Washington (GGM) Analysis | November 4, 2020 by Michael Wells, Attorney @slnc01
Former Vice President Joe Biden and President Donald Trump are locked in a tight battle for the presidency, which may come down to Pennsylvania. Big coal and facking employ many people in Pennsylvania, and, understandably, fracking is a huge issue. All the votes have been cast and are being counted, but the Pennsylvania race (and possibly the presidency) may come down to the issue of fracking. The two candidates’ positions are more similar than you may think.
Hydraulic fracturing (fracking) is a technique for extracting oil and natural gas by firing pressurized liquid into the Earth’s crust. Trump has long supported the practice and has even signed an Executive Order to protect fracking. Biden’s position has been to say he will not ban fracking, but that he will look towards alternative fuel sources, perhaps in an effort to win key states such as Pennsylvania, Michigan, and Ohio (which he appears to have lost). One indication of how important this issue is in Pennsylvania can be gleaned from Vice Presidential Kamala Harris’s October 6, 2020 tweet:
While Biden and Harris must appeal to the Green New Deal part of the Democratic Party, they must also win key states such as Pennsylvania, which rely heavily on fracking. To what extent this is just politics, remains to be seen, but, given what appears to be a Repulican Senate, legislation to ban or limit fracking does not appear possible. This means this dangerous practice will continue.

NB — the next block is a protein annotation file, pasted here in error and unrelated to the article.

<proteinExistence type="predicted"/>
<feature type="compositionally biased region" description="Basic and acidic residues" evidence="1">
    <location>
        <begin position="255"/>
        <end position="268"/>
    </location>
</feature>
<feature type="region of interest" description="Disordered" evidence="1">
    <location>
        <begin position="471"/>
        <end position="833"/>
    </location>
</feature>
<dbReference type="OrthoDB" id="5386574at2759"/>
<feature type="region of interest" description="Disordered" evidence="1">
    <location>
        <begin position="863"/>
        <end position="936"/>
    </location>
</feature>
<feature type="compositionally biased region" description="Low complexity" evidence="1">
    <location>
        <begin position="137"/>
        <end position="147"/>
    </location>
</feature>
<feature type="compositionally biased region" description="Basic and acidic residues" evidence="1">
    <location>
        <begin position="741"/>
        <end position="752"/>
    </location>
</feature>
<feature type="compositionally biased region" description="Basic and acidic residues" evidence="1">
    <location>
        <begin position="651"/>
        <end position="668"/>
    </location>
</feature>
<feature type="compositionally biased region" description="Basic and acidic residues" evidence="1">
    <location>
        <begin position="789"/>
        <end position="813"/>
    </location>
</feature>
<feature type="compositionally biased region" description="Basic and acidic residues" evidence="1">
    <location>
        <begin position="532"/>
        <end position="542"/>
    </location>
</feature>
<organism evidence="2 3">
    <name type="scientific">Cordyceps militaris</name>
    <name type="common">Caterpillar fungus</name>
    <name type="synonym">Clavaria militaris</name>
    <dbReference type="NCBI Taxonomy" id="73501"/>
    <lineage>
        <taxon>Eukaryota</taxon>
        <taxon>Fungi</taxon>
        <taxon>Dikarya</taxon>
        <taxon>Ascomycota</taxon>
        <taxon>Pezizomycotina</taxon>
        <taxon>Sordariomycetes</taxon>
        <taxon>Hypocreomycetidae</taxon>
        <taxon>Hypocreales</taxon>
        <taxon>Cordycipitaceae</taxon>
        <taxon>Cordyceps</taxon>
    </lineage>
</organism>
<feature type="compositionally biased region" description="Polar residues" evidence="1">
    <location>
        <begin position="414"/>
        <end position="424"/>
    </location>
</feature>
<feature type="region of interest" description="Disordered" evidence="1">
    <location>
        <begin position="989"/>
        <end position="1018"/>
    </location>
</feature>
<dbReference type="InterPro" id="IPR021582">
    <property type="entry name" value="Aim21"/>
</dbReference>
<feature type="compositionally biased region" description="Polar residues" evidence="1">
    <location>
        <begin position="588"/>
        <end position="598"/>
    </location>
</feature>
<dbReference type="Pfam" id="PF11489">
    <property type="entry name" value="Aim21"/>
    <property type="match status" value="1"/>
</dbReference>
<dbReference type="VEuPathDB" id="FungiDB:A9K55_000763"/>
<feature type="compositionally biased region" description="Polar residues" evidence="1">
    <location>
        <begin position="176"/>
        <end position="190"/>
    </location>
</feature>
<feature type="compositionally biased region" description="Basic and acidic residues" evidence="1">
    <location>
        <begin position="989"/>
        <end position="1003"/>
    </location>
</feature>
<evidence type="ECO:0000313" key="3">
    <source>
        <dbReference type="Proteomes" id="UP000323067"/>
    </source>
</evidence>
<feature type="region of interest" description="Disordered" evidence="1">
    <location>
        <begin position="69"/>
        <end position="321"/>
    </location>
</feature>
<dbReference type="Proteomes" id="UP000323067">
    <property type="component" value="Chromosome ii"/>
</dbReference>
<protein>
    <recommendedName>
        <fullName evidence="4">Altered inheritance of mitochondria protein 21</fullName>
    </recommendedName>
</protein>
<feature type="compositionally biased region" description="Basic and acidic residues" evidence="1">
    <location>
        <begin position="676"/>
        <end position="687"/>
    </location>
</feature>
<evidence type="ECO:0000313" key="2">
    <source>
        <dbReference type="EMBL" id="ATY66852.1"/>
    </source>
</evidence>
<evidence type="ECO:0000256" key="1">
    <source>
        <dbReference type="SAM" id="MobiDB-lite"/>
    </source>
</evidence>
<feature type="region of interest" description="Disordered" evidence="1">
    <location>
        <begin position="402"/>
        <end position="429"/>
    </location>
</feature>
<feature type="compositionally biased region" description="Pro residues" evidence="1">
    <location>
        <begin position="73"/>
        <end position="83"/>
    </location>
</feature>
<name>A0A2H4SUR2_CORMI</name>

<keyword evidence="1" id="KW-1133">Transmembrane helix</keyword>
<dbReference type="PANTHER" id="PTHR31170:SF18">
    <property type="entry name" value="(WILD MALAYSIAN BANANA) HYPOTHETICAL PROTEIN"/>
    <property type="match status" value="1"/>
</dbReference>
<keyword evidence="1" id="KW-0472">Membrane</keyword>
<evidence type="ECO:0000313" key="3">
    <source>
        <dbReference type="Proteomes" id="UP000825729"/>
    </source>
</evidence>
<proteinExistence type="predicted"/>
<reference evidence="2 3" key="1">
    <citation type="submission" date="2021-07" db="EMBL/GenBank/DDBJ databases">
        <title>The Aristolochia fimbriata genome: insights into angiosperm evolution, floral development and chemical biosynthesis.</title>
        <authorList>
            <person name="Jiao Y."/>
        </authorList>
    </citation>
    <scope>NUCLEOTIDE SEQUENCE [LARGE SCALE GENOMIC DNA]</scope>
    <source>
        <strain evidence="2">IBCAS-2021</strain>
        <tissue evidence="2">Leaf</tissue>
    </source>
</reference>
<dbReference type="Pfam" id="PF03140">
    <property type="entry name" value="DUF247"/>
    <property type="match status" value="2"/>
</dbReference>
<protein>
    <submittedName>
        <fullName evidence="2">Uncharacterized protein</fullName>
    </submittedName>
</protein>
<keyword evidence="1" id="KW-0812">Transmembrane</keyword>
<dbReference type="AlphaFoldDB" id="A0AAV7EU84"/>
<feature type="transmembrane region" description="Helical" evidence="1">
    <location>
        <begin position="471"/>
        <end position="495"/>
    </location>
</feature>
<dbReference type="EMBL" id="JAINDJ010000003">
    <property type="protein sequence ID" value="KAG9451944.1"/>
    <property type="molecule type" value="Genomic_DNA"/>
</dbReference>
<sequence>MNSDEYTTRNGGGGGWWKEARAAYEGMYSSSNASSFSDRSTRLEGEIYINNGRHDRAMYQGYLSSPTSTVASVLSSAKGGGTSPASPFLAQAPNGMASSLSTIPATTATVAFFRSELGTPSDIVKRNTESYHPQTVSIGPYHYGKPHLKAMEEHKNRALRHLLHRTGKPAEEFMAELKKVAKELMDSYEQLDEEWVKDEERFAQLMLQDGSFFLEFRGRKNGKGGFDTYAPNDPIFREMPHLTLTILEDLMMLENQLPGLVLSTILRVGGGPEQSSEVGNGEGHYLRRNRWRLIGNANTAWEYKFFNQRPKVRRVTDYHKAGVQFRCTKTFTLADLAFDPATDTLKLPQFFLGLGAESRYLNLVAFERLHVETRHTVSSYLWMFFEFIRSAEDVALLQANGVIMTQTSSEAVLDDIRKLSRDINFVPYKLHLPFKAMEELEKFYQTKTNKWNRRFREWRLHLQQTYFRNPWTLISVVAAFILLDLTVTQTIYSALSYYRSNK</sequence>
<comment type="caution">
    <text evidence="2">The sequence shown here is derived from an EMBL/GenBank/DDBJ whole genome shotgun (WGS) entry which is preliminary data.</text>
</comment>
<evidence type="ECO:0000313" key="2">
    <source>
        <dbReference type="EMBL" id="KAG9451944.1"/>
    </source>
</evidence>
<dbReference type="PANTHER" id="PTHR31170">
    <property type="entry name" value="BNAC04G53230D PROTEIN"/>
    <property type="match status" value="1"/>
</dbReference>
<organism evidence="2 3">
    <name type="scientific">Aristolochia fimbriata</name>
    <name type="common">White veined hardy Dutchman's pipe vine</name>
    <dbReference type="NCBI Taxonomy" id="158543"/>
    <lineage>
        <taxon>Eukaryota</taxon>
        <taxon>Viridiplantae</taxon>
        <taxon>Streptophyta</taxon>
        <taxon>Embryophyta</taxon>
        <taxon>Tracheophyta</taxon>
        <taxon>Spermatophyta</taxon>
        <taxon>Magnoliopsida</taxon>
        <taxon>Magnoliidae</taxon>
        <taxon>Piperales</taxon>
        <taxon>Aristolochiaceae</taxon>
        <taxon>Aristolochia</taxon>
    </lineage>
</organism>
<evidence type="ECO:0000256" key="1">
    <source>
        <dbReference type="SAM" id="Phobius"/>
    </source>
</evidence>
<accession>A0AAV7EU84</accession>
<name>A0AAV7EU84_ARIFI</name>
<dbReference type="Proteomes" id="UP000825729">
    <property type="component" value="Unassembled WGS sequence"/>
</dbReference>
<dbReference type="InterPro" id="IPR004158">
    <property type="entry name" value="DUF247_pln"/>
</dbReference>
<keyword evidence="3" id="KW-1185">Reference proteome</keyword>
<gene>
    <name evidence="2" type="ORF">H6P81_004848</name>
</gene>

According to an article from Euronews, fracking poses a number of environmental hazards:
- Methane leaks occur frequently to the tune of one million tons in Pennsylvania per year. The industry only reported 64,000 tons.
- Methane and other gasses released through fracking are a problem because they trap twenty-five more times heat in the atmosphere than carbon dioxide.
- Fracking pollutes the groundwater supply, which can cause cancer.
From a legal standpoint, the pollution issues pose millions in liability for companies that are not careful. Quite frankly, even if these companies are careful, the risk is quite high. Although not the result of fracking, Flynt, Michigan is a cautionary tale as to what happens when drinking water is contaminated.
Fracking does supply jobs, upwards of ten million nationally, but, if Biden wins, his energy plan will likely aim to rejoin the Paris Agreement. It is unclear whether fracking as it stands in the United States would violate or otherwise cause problems with the agreement.
Biden has said he opposes fracking on public lands, but it is unclear what exactly this means. Even if Biden were to oppose fracking altogether, it is unlikely he could get a bill limiting or banning it to pass the Senate due to the Republican majority.
Fracking’s future remains uncertain in the United States, but it does appear it is not going anywhere anytime soon even after the votes are counted and a victor declared.
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